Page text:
As 2012 comes to a close, there couldn’t be a better time to highlight the city’s students and all they have accomplished in the past year. Greater Boston’s colleges and universities have seen a banner crop of innovative business ideas—ideas they’ve helped foster with funding over the last 12 months.
Whether $500 or $100,000, the city’s schools have done what they can to boost the entrepreneurial spirit here in the Hub. Clearly, Zuckerberg isn’t the only one who knows how to make waves from a dorm room. Here’s a look at 50, now funded, ideas that have spun out of the various business competitions so far this year.
Focused on three words—imagine, invent and impact—over $50K in cash grants, and up to 12 months of free office space, are awarded to student startups who win the i3 Challenge. This year’s six major award winners included:
Shoesy — Shoesy provides personalized footwear recommendations based on biomechanical analysis of the user’s feet that identifies the perfectly fitting shoe quickly for an effective and enjoyable shoe-shopping experience.
Global Village Fruits – Global Village Fruits is bringing the world’s best fruits to the palm of your hands, starting with India’s jackfruit.
Instiglio – Instiglio is a social enterprise that improves social services in low- and middle-income countries. The company uses social impact bonds, also known as pay-for-success contracts, to bring together the best of the public, private and nonprofit sectors in order to improve results.
BigEd – BigEd is a web platform that weaves together the world’s best university courses into a unified map of human knowledge, on the concept level.
Healthy U & Me – Healthy U & Me is an international nonprofit, spreading preventive health literacy in developing countries, through an innovative health curriculum, taught via activity-based learning, like music, drawing and a community theater program.
This year, three teams walked away with their piece of the $15,000 in total prize money. They were:
Namib Beetle Design — Namib Beetle Design—a recent TechStars Boston company—is a biomimicry-inspired product based on the Namib Desert Beetle that uses nanotechnology to trap water from condensation to produce a sustainable method of collecting clean drinking water.
Maji Water Bottles – Standing for “water” in Swahili, Maji is a water bottle company working to solve the world’s water crisis. For every 1,000 Maji bottles sold, Maji provides a well for a village in a developing nation. Following the Boston College Venture Competition, Maji Water Bottles also won $1,000 from the new socially conscious BC Seed competition.
Hosted by the College of Management’s Entrepreneurship Center, the Business Launch Competition offers up three months access to the University’s Venture Development Center, 12 months access to services from HubSpot and Yesware, as well as a $2,500 cash and a legal consulting package provided by Goodwin Procter. This year’s first place winner was:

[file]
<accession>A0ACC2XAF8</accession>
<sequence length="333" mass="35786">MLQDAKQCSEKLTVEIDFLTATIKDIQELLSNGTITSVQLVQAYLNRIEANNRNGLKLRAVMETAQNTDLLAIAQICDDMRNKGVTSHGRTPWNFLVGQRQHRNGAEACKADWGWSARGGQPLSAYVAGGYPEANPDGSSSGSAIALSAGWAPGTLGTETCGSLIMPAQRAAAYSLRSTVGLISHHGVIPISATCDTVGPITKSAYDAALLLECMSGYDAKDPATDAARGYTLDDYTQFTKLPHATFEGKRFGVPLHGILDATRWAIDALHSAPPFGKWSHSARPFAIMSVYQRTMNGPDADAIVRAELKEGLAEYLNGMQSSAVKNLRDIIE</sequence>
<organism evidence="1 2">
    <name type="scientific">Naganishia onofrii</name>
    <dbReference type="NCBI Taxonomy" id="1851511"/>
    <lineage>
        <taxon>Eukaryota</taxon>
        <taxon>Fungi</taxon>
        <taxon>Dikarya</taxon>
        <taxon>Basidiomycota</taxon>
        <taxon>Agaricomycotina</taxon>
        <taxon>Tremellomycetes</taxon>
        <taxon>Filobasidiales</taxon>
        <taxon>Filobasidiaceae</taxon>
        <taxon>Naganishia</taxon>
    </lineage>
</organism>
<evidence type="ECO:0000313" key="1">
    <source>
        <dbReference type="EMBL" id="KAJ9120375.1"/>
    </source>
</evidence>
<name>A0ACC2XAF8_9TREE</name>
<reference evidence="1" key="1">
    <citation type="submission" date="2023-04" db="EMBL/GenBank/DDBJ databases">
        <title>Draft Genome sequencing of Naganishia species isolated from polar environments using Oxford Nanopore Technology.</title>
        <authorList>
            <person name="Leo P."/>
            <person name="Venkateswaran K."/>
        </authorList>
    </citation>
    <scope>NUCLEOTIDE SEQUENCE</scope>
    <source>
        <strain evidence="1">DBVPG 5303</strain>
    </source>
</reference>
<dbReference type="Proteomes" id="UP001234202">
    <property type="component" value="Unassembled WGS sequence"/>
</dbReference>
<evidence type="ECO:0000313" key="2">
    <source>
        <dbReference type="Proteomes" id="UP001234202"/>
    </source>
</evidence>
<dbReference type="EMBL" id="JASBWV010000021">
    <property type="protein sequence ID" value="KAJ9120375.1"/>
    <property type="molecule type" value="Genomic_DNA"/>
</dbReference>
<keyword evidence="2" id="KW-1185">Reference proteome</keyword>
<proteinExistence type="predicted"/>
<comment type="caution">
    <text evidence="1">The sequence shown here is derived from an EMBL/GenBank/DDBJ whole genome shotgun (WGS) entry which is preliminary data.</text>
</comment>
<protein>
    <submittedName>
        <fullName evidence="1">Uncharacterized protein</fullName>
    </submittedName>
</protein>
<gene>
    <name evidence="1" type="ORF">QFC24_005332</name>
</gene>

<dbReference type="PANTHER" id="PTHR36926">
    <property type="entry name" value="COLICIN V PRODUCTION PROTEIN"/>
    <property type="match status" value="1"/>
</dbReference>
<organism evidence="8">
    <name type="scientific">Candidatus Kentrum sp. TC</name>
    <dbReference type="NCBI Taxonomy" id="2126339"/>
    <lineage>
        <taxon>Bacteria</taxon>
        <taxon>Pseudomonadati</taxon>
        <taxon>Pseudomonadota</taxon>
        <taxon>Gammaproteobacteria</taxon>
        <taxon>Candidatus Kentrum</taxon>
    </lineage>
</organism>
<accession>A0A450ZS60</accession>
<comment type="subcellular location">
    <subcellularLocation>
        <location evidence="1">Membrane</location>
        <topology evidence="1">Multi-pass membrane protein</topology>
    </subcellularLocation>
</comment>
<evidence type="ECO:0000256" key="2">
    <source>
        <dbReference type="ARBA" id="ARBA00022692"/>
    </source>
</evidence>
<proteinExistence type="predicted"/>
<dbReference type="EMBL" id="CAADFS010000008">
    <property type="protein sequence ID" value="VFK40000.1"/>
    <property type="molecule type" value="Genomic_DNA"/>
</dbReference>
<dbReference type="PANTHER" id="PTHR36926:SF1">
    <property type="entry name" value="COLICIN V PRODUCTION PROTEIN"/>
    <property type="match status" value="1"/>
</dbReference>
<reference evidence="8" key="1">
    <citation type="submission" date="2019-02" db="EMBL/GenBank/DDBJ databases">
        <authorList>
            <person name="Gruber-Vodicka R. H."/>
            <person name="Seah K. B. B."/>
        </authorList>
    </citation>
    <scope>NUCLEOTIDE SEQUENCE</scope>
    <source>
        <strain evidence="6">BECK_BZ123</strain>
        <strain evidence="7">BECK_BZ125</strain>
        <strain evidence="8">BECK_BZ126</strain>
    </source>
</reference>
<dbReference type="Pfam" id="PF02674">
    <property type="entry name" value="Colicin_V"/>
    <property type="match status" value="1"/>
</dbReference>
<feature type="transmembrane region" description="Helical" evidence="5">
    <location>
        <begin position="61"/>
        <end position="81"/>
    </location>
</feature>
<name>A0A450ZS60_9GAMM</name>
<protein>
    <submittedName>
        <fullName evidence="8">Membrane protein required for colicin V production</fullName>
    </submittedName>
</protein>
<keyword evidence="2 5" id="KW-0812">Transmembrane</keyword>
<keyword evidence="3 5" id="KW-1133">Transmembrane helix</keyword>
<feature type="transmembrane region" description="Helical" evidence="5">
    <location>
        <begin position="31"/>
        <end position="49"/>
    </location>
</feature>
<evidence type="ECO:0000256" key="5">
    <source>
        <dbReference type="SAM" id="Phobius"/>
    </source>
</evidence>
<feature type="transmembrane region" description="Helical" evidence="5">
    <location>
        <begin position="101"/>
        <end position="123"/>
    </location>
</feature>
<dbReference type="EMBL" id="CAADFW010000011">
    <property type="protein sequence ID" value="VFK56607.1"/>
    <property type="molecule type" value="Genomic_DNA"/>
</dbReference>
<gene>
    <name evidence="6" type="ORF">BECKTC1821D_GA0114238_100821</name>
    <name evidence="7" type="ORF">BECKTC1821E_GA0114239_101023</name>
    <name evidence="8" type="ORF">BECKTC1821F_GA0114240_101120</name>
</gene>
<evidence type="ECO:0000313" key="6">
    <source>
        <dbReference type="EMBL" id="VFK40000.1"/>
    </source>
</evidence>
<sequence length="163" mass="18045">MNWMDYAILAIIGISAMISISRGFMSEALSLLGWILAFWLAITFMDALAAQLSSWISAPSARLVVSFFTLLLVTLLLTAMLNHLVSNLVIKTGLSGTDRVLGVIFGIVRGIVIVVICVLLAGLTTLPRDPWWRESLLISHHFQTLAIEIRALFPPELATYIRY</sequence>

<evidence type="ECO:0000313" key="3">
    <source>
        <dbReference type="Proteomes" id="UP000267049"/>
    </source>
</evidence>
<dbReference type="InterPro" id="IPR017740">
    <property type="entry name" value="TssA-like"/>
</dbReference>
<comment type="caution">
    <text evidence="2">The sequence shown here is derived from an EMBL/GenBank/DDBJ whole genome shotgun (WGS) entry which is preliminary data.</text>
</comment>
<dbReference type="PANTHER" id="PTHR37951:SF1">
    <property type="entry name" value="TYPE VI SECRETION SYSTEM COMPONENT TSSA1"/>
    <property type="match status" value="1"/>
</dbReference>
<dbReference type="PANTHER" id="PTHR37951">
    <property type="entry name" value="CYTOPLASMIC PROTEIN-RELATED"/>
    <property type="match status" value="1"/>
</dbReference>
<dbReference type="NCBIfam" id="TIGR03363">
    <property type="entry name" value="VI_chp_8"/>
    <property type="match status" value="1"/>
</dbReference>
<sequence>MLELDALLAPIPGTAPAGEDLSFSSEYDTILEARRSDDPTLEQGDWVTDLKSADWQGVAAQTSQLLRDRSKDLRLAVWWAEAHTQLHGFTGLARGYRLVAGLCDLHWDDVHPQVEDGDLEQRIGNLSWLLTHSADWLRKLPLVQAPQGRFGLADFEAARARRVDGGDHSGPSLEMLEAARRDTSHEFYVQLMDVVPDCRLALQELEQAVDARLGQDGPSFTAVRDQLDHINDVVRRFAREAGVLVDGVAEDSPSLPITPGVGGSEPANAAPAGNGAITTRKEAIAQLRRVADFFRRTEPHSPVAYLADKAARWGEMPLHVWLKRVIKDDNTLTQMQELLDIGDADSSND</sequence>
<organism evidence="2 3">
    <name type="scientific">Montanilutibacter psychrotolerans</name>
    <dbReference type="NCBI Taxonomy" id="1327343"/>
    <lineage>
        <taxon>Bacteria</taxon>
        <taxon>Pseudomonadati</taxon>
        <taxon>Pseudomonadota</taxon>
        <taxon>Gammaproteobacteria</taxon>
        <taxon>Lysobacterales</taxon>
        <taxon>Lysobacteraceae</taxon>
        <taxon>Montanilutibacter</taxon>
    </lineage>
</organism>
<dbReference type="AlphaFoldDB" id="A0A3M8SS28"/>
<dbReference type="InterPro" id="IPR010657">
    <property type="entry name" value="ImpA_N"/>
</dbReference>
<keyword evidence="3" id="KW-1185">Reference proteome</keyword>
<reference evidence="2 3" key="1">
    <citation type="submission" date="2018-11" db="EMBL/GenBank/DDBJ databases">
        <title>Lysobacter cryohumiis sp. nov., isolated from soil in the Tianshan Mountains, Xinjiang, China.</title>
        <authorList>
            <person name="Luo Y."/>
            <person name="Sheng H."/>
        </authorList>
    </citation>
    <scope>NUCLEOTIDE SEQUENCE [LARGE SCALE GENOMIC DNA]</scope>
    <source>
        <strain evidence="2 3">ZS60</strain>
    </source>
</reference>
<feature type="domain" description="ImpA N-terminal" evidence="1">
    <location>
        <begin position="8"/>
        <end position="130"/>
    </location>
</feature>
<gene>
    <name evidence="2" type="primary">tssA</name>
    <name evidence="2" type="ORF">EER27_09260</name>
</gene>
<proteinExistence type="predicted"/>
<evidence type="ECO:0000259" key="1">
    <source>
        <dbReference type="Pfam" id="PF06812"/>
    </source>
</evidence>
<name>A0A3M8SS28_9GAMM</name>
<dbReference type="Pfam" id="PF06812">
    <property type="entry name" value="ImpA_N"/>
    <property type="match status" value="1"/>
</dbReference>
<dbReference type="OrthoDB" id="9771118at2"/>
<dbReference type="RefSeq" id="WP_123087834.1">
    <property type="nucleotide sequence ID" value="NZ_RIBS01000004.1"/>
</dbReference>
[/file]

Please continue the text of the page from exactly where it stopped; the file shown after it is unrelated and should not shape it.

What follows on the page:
Dpicd —Dpicd compiles live updated pictures and videos at events, enabling people to see different perspectives from different people at the same event.
Divided into two categories—the Classic Business Plan Competition and the Social Entrepreneurship Competition—the contest awards two startups up to $15,000 in cash, as well as legal and advisory services. This year’s winners included:
PriceParrott – Winner of the Classic Business Plan Competition, PriceParrott, formerly known as PriceTrack, allows consumers to track articles of clothing from their favorite brands by specifying a price they would pay for that item. If the product falls to that price, the user receives an e-mail notification and link to the retailer’s website.
Keepin’ Tabs — Winner of the Social Entrepreneurship Competition, Keepin’ Tabs proposes a web-based communications and management tool on a streamlined tablet interface that facilitates multimedia communication between seniors and their families, offering a range of capabilities needed to empower seniors to manage their schedules, their health and their lives.
Sponsored by the School of Management’s Institute for Technology Entrepreneurship & Commercialization, the competition provides students and alumni with mentoring and advice from startup veterans, as well as prizes worth over $50,000. This year’s first place winner was:
KontrolTV — After getting Dallas Mavericks owner Mark Cuban to invest $500,000 in the company, winning the New Venture Competition was a cinch. Through KontrolTV, users will be able to connect their television experience with their social activity via their mobile devices, allowing for their friends to see what they’re watching on TV in real time.
Competing for nearly $20,000 in cash and legal services, Emerson’s business plan competition is a culmination of a year’s worth of work. The teams who took the top two spots were:
DJour Entertainment — DJour Entertainment is a high-class, high-tech DJ service that promises to bring “fun and style to all your parties and functions.”
Teams compete in three different categories—renewable energy, energy efficiency and deployment and infrastructure—for a shot at $200,000 and a chance to demo at the 2012 Clean Energy Business Plan Competition in Washington D.C. This year’s grand prize winner was:
Radiator Labs – Radiator Labs has developed a low-cost, easily installed radiator retrofit that converts radiator heating systems, over which buildings typically have little control, into a highly controllable zoned system where each radiator represents a single zone with temperature feedback control.